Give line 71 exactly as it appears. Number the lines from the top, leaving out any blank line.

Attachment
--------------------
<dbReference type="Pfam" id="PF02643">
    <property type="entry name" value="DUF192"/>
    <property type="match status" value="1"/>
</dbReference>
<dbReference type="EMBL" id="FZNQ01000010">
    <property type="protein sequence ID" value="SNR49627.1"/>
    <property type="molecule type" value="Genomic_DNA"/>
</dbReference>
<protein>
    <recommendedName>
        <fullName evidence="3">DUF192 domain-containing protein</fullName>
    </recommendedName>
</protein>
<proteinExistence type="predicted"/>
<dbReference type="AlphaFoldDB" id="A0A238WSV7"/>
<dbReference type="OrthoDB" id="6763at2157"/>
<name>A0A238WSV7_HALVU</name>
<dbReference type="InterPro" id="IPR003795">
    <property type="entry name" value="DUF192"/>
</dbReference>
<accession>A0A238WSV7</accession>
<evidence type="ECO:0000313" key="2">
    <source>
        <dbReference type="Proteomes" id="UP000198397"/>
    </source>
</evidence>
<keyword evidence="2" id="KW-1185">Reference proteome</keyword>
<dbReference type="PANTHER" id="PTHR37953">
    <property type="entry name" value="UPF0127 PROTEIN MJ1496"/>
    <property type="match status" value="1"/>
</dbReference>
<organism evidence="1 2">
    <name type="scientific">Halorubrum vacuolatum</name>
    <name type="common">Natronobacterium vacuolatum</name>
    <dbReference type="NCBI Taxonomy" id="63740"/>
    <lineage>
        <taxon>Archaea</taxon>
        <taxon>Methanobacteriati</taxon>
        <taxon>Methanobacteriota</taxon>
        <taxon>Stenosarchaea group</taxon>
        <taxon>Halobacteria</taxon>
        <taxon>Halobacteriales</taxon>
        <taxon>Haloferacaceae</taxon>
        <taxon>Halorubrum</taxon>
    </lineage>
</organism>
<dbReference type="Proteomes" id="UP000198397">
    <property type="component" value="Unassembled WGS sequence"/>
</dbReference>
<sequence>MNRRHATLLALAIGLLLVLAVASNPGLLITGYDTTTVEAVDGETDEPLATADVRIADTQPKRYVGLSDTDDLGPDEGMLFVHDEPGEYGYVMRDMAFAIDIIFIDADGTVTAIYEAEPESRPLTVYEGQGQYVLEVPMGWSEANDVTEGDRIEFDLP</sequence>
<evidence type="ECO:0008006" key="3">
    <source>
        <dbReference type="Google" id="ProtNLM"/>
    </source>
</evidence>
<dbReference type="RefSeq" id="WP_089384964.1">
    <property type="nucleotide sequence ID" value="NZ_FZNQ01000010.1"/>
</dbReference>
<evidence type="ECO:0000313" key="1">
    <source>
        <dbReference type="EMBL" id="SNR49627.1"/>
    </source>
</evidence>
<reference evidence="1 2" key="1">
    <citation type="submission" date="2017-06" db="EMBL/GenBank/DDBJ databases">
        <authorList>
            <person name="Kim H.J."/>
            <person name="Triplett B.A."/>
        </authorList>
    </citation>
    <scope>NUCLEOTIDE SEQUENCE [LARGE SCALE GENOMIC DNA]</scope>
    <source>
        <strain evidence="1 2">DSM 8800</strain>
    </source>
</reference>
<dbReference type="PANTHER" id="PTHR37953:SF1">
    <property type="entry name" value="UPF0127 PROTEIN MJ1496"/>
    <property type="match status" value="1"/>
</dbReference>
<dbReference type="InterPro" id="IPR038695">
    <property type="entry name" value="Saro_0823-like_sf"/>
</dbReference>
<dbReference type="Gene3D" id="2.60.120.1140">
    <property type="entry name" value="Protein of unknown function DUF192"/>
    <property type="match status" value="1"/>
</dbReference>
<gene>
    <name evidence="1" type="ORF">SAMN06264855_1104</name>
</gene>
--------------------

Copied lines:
    <scope>NUCLEOTIDE SEQUENCE [LARGE SCALE GENOMIC DNA]</scope>